Spatial patterns in long-term average evapotranspiration (ET) represent a unique source of information for evaluating the spatial pattern performance of distributed hydrological models on a river basin to continental scale. This kind of model evaluation is getting increased attention, acknowledging the shortcomings of traditional aggregated or timeseries-based evaluations. A variety of satellite remote sensing (RS)-based ET estimates exist, covering a range of methods and resolutions. There is, therefore, a need to evaluate these estimates, not only in terms of temporal performance and similarity, but also in terms of long-term spatial patterns. The current study evaluates four RS-ET estimates at moderate resolution with respect to spatial patterns in comparison to two alternative continental-scale gridded ET estimates (water-balance ET and Budyko). To increase comparability, an empirical correction factor between clear sky and all-weather ET, based on eddy covariance data, is derived, which could be suitable for simple corrections of clear sky estimates. Three RS-ET estimates (MODIS16, TSEB and PT-JPL) and the Budyko method generally display similar spatial patterns both across the European domain (mean SPAEF = 0.41, range 0.25–0.61) and within river basins (mean SPAEF range 0.19–0.38), although the pattern similarity within river basins varies significantly across basins. In contrast, the WB-ET and PML_V2 produced very different spatial patterns. The similarity between different methods ranging over different combinations of water, energy, vegetation and land surface temperature constraints suggests that robust spatial patterns of ET can be achieved by combining several methods.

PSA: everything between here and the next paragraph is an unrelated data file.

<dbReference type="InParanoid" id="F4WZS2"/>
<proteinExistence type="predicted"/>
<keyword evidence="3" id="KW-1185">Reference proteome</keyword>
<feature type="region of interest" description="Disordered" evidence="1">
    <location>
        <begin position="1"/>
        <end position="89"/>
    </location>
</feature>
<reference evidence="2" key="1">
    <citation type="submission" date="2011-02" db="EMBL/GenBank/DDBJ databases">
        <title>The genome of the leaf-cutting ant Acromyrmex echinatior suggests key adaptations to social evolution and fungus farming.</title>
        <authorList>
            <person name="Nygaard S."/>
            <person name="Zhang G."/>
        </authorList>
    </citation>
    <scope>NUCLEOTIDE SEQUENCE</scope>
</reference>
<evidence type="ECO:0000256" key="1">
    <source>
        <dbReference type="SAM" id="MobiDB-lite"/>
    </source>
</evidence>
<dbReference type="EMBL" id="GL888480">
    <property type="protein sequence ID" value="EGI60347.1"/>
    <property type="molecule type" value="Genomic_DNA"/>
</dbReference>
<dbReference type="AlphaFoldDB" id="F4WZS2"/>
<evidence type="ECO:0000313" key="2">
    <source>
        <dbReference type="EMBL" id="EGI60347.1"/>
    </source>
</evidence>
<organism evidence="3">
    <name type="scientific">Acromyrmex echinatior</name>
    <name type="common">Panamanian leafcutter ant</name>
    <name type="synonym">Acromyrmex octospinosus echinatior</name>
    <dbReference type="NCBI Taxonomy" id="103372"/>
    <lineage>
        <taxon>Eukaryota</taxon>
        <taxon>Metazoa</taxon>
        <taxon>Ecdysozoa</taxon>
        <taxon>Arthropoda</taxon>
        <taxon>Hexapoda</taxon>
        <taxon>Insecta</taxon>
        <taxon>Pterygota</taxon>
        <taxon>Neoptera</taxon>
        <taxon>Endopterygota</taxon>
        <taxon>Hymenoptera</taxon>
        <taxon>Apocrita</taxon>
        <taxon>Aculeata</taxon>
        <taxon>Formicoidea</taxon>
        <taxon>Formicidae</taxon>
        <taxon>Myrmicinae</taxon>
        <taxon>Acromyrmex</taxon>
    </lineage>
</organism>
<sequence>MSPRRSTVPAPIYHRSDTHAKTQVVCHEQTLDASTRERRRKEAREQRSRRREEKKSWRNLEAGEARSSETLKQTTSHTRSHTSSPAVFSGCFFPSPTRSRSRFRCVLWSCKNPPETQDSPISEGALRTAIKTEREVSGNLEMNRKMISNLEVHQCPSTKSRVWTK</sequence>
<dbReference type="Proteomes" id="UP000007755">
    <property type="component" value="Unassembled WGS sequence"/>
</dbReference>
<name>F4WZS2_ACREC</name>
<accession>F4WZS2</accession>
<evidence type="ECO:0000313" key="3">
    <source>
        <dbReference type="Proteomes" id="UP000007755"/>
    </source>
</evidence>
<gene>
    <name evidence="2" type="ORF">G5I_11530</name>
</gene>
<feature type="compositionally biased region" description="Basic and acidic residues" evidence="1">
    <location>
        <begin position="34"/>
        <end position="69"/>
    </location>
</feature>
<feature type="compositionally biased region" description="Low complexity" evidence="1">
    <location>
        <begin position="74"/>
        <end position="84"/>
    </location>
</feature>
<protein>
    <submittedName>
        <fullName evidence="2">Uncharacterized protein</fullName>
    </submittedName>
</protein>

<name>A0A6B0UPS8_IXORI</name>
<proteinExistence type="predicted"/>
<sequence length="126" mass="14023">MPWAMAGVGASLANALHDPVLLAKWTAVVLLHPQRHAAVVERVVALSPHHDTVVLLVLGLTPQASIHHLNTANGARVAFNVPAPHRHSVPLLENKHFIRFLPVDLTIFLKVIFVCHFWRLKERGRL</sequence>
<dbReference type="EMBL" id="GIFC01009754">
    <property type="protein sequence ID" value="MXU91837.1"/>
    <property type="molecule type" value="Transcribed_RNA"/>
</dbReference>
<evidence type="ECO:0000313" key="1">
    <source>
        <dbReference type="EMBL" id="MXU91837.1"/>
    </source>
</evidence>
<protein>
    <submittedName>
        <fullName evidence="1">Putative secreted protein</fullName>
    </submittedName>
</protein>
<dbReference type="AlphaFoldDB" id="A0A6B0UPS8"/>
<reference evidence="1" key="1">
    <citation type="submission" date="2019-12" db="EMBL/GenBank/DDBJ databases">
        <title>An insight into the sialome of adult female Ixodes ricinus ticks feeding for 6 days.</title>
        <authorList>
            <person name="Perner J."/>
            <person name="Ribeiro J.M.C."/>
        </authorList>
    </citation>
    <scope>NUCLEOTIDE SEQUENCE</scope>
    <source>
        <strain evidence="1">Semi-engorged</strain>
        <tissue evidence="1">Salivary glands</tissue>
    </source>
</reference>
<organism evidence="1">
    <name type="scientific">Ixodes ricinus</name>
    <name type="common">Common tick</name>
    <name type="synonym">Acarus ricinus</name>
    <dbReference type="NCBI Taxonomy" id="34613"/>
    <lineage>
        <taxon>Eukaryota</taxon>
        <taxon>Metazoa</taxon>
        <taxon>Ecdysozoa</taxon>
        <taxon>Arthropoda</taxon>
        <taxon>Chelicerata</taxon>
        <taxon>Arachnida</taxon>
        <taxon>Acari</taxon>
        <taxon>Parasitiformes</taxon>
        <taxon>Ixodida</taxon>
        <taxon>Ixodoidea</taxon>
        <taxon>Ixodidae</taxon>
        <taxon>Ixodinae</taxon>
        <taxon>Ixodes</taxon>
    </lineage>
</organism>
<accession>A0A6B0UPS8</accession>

Bibliographical noteFunding Information:
This research was funded by the Villum Foundation (http://villumfonden.dk/) through their Young Investigator Programme (grant VKR023443). In addition, funding was obtained through the GEOERA TACTIC project funded from the European Union?s Horizon 2020 research and innovation programme under grant agreement No 731166. Acknowledgments: We acknowledge the E-OBS dataset from the EU-FP6 project UERRA (http://www.uerra.eu; https://www.ecad.eu/download/ensembles/download.php) (accessed 1 June 2020) and the Copernicus Climate Change Service, and the data providers in the ECA&D project (https://www.ecad.eu ) (accessed 1 June 2020). PET data are accessed through https://wci.earth2observe.eu/. in1 June 2020. Likewise, we acknowledge the E-Run dataset provided through the PANGAEA repository, Gudmundsson, Lukas; Seneviratne, Sonia I (2016): E-RUN version 1.1: Observational gridded runoff estimates for Europe, link to data in NetCDF format (69 MB). PANGAEA, https://doi.org/10.1594/PANGAEA.861371 (accessed 1 June 2020). We acknowledge ECMWF for providing access to the ERA-Interim data and NASA for access to MODIS products. Both MODIS16 and PML_V2 data are accessed through Google Earth Engine. This work benefited from eddy covariance data acquired and shared by the FLUXNET community. We would like to thank Hector Nieto for sharing the pyTSEB package through https://github.com/hectornieto/pyTSEB (accessed 1 January 2018).
© 2021 by the authors. Licensee MDPI, Basel, Switzerland.
- Hydrological modeling
- Remote sensing
- Spatial patterns